Officers Will Not Face Murder Charges in Killing of Breonna Taylor
Breonna Taylor was shot and killed by police in Louisville, Kentucky on March 13 — 194 days later, a grand jury determined only one of the officers involved should be indicted.
Officer Brett Hankison will face multiple counts of wanton endangerment, according to Jefferson County Judge Annie O’Connell. Two other officers, Myles Cosgrove and Jonathan Mattingly, the grand jury reviewed will walk away without facing any charges.
Nobody on the force will fully answer for Taylor’s murder late at night inside an apartment she shared with her sister.
Taylor, a 26-year-old EMT, was not a suspect in any case on the night when plain clothes officers executed a “no-knock” warrant related to a narcotics investigation and broke down her apartment door. Taylor’s boyfriend, Kenneth Walker, heard commotion inside the apartment and said he never heard police announce themselves. Some neighbor accounts support Walker’s statement, though police claim otherwise.
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Walker shot at and struck Sgt. Jonathan Mattingly in the leg, thinking he was an intruder.
The other two officers shot more than 20 rounds into the apartment in response and though they did not hit Walker, the unarmed Taylor suffered several gunshot wounds and died in her hallway.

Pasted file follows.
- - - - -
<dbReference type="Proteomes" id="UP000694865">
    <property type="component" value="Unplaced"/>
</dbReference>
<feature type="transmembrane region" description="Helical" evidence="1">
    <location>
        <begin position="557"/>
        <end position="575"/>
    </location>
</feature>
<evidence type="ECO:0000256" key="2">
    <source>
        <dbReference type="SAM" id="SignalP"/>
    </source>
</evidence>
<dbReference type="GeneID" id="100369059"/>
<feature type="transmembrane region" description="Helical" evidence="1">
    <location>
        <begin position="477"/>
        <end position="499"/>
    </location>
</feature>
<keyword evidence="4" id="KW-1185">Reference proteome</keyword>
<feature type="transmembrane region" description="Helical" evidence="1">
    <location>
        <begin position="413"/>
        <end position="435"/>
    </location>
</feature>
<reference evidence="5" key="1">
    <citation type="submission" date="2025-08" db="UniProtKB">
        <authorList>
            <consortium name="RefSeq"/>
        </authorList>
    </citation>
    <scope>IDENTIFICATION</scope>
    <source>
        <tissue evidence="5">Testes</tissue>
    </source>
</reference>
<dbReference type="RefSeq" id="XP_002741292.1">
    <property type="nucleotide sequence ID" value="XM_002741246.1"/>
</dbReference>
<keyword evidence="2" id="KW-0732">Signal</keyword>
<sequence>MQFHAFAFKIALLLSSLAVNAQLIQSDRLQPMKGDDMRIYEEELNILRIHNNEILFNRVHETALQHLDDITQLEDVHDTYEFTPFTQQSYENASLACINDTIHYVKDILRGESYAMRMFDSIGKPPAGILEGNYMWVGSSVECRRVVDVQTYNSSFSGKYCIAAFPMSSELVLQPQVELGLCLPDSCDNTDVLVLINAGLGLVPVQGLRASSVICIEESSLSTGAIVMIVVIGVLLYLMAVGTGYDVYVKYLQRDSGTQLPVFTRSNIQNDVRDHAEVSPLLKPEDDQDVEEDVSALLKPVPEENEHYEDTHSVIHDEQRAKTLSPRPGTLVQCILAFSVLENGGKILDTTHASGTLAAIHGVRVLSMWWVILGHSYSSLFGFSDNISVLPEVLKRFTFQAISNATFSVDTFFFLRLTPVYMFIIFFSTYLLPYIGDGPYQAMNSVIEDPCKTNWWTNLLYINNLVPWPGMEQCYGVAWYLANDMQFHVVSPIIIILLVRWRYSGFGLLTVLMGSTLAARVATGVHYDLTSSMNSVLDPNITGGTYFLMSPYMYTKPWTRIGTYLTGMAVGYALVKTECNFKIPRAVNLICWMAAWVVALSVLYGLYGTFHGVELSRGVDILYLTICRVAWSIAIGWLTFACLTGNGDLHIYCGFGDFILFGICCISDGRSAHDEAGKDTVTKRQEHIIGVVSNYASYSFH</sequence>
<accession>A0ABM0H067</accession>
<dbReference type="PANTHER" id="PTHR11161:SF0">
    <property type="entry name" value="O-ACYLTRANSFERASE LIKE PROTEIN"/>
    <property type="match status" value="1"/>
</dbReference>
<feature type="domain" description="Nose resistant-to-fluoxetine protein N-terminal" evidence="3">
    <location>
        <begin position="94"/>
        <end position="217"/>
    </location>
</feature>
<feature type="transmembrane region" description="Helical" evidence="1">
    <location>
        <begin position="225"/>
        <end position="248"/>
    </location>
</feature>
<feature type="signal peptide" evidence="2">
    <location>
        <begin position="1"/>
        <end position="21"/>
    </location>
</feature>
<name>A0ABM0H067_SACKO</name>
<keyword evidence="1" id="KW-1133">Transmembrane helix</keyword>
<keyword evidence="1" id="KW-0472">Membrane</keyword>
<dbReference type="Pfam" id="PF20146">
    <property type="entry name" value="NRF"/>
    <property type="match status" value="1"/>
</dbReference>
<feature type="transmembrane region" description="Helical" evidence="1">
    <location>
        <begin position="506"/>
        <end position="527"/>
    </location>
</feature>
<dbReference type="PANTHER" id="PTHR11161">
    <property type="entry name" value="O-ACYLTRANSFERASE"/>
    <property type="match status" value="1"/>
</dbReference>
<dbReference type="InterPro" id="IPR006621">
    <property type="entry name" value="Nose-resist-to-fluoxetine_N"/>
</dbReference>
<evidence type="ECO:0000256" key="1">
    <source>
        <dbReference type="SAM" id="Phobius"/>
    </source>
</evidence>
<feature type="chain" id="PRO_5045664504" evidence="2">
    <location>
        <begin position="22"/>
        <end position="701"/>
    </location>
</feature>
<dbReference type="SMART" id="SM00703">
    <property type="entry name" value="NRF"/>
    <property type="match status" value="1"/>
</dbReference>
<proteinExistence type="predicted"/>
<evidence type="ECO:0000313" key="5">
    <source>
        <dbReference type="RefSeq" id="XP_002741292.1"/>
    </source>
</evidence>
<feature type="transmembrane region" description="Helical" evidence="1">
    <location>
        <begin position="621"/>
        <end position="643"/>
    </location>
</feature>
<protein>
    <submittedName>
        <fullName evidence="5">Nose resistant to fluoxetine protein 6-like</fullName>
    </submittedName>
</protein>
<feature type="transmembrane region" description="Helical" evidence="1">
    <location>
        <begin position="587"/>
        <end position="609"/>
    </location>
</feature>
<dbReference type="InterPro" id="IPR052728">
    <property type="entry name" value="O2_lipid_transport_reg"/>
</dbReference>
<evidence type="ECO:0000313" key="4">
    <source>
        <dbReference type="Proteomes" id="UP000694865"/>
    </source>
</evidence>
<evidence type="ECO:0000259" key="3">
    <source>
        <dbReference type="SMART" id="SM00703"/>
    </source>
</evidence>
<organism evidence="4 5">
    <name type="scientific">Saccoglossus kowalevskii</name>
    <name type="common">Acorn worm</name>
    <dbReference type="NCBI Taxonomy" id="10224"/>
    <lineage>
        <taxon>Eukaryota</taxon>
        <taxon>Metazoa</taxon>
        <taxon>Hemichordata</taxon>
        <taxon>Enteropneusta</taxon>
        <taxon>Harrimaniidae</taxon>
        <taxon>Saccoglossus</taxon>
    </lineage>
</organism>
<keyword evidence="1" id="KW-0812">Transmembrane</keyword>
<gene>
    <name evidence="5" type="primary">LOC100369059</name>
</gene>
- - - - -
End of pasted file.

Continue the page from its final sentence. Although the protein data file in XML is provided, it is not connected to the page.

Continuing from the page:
There were no drugs were found in a later search of the residence.
The warrant obtained for Taylor’s apartment was part of a larger investigation. Her home was targeted because of a prior relationship with Jarmarcus Glover, who was a suspect in the investigation.
Taylor herself was considered a “soft target” — the real priority was Glover, who they arrested in a different location, also on March 13. It is widely asserted that police had arrested Glover before they executed the warrant on Taylor’s apartment, meaning they already had their suspect and there was no need to bash down her door in the wee hours.
Taylor and Walker, her current boyfriend were in bed watching a movie when they heard a bang at the door and nobody responded when she yelled, “Who is it?” Walker grabbed his gun and they went to see who was there when, by Walker’s account, the door came flying off its hinges. Walker told police he was “scared to death.” He shot once, not knowing he was firing at police.
Neither Taylor nor Walker had any prior drug offense histories — the warrant was literally a means to find Glover, the ex-boyfriend, who did not live there and who they likely already had in custody.
The city of Louisville is under state of emergency and curfew was established in anticipation of the grand jury announcement.
The grand jury found the officers were justified in opening fire on the apartment. Many in the community and across the country do not see any justification in killing an innocent and unarmed woman inside her home.
Officials in Louisville are bracing for public backlash.